West Fife minister addresses Scottish Parliament at Time for Reflection

Rev Jayne Scott & Rev Dr Martin Scott 1West Fife Minister, the Rev Dr Martin Scott, recently addressed members of the Scottish Parliament at their weekly Time for Reflection. Dr Scott is Secretary of the Ministries Council of the Church of Scotland and lives in Culross, where wife, Jayne, is Minister at Culross Abbey.

Dunfermline MSP Bill Walker, who proposed Rev Scott to the Presiding Officer as a speaker, said:

“I was pleased to welcome Martin and Jayne to the Parliament. Martin’s words were thought-provoking and appropriate both for Parliament and for the wider social context.

“He concentrated his address on two inspirational figures, Rev Dr Martin Luther King and our national bard, Robert Burns, with the message that we, as individuals and as a nation gaining a sense of confidence in our identity, should reflect on the lessons of these men’s lives. I know from comments made later that his words were well received by MSPs across the Chamber.

“It is always a pleasure to meet individual constituents and groups in Parliament, and anyone wishing to attend should contact my Constituency Office to check on possibilities!”

Rev Scott’s Time for Reflection address can be viewed on the Scottish Parliament website.

The full text of his address reads:

Anniversaries can be a blessing or a bane!  How often, I wonder, have you forgotten a special anniversary: a family birthday; worse still, a wedding anniversary?  You can feel the terror welling up at the very possibility.  That’s because they are important markers in life – times when we remember, reflect and often celebrate.

This is a week to remember two key figures: yesterday was Martin Luther King Day and Friday is our own Burns Day.  I want to keep these anniversaries because both men point us beyond mere sentimentality to principles for living.  King was unshakeable in his confidence that human beings are created equal in the sight of God.  He engaged in a lifelong struggle for recognition of that most basic principle – and he did so throughout with a commitment to non-violence.  Ironically violence sought to silence his message, failing to learn the lessons of history.  King’s assassination meant that the dream spread all the quicker through the women and men who picked up the threads to weave a multi-coloured, multi-ethnic future.  The struggle for genuine equality continues, but the roots are well established, as the celebration of a day to recall King’s work indicates.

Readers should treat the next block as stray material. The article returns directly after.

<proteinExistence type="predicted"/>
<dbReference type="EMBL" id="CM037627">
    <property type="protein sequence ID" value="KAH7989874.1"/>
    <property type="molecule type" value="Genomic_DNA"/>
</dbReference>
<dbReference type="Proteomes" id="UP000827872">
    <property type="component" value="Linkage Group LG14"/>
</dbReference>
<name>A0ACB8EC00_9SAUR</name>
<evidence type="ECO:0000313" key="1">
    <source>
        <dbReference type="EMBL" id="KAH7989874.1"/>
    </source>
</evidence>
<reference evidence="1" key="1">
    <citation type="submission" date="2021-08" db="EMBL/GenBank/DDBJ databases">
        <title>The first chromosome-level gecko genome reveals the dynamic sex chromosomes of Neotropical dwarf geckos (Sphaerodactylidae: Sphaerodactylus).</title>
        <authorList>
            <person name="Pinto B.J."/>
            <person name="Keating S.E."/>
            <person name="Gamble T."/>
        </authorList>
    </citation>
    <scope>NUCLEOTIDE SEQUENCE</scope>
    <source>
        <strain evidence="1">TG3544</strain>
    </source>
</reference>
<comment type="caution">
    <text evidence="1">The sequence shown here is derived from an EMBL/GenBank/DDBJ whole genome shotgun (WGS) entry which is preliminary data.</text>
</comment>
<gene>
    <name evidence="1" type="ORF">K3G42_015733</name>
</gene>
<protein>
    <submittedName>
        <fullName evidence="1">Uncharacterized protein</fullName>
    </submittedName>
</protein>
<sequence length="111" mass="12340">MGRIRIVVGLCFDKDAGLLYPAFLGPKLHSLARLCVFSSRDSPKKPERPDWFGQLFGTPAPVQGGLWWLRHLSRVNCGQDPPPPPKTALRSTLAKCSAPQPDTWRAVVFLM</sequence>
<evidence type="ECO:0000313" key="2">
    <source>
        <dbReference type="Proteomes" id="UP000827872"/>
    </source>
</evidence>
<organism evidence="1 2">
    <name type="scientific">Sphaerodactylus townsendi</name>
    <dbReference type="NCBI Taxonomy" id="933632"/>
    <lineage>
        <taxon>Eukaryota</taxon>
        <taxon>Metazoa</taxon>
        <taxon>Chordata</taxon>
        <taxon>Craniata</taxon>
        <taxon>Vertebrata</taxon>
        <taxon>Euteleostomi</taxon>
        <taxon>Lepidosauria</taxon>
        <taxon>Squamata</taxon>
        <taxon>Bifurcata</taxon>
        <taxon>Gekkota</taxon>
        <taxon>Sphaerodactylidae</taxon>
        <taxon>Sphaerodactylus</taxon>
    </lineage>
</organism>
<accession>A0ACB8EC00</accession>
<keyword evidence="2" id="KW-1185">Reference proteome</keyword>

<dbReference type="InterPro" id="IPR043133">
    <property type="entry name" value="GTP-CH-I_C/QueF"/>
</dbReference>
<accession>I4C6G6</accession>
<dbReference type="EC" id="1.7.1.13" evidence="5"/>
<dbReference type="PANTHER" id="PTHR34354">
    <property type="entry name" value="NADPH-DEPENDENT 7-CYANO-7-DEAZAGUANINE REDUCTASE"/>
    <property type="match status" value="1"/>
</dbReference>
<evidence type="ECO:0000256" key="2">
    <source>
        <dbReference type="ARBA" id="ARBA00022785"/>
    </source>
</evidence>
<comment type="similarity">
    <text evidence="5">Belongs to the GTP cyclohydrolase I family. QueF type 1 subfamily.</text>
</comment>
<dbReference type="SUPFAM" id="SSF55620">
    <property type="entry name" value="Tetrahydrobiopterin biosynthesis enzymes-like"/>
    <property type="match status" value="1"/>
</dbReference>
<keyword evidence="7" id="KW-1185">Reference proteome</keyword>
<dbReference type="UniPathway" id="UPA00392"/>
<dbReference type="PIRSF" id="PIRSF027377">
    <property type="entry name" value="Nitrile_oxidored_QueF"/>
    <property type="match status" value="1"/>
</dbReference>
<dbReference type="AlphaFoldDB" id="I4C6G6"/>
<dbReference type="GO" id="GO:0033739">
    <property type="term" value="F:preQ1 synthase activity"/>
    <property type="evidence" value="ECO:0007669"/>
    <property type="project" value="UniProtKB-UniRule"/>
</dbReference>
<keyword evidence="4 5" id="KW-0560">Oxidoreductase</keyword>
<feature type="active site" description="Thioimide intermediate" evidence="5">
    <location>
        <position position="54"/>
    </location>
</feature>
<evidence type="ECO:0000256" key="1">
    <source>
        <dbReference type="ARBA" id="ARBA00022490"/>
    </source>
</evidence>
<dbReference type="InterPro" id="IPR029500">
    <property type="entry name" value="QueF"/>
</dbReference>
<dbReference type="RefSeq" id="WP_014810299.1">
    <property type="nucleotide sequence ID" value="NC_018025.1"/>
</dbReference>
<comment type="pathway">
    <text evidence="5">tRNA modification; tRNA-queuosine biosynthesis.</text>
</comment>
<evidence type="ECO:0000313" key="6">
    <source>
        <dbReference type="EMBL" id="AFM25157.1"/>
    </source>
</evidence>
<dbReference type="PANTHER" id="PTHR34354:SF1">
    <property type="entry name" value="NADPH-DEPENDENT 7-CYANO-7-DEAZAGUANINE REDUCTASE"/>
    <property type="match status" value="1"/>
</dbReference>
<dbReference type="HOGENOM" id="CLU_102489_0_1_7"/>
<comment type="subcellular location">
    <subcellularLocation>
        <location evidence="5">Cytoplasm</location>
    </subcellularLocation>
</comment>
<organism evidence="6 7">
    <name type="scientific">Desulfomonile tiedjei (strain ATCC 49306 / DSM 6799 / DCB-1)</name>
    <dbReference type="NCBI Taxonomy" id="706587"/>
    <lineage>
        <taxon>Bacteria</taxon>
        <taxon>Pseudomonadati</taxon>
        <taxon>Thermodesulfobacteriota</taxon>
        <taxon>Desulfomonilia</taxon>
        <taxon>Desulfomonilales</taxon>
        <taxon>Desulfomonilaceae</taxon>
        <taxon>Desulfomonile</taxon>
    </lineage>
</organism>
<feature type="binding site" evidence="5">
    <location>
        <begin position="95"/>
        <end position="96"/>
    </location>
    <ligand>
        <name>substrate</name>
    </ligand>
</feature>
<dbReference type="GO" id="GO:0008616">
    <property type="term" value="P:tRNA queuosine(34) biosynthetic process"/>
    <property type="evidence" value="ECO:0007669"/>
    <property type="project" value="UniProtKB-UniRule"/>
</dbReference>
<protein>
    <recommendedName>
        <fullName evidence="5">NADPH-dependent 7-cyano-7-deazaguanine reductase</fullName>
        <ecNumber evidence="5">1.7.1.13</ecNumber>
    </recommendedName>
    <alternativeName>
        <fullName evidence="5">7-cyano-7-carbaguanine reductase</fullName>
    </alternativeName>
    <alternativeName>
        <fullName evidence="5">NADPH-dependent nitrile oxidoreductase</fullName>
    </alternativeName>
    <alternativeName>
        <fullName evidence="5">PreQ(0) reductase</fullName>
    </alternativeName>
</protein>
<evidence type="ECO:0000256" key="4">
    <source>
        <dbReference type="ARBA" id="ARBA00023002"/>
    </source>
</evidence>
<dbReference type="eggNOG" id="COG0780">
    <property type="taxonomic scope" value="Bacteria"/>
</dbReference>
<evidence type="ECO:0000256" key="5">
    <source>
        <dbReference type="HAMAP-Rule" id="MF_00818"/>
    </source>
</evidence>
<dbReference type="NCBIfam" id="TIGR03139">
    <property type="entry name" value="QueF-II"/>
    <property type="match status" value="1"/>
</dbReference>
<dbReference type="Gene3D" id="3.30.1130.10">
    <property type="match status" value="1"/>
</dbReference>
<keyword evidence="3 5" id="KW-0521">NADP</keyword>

Burns was a complex figure: no doubt he had shadow sides, but he loved and celebrated life.  He also had both a healthy disrespect for false piety and a fierce sense of human equality – qualities worth remembering in a Scotland gaining confidence in its identity.  The ability with a few words to deflate pomposity and expose hypocrisy is matched in Burns by extraordinary expressions of tenderness, love and loyalty.  It is no chance thing that so many of his well-turned phrases have entered into common usage – rather it is the integrity of their imagery, capturing real life and experience.  Though couched in a non-inclusive language reflective of its era, there is no more deeply moving expression of human dignity and worth than “A Man’s a Man for a’ that”.

Both of these figures help me, as a Kirk minister, to recall another: Jesus of Nazareth.  Like King, Jesus was assassinated for his non-violent resistance to inequality, celebration of life in all its fullness and caring for the poor.  Like Burns, Jesus died young, but left a legacy of words which have influenced the world – exposing hypocrisy and raising human dignity.  These are lives worth recalling – anniversaries worth marking as individuals and as a nation.

Rev Dr Martin Scott (left), Rev Jayne Scott and Bill Walker MSP in the Scottish Parliament Garden lobby

Rev Dr Martin Scott (left), Rev Jayne Scott and Bill Walker MSP in the Scottish Parliament Garden lobby

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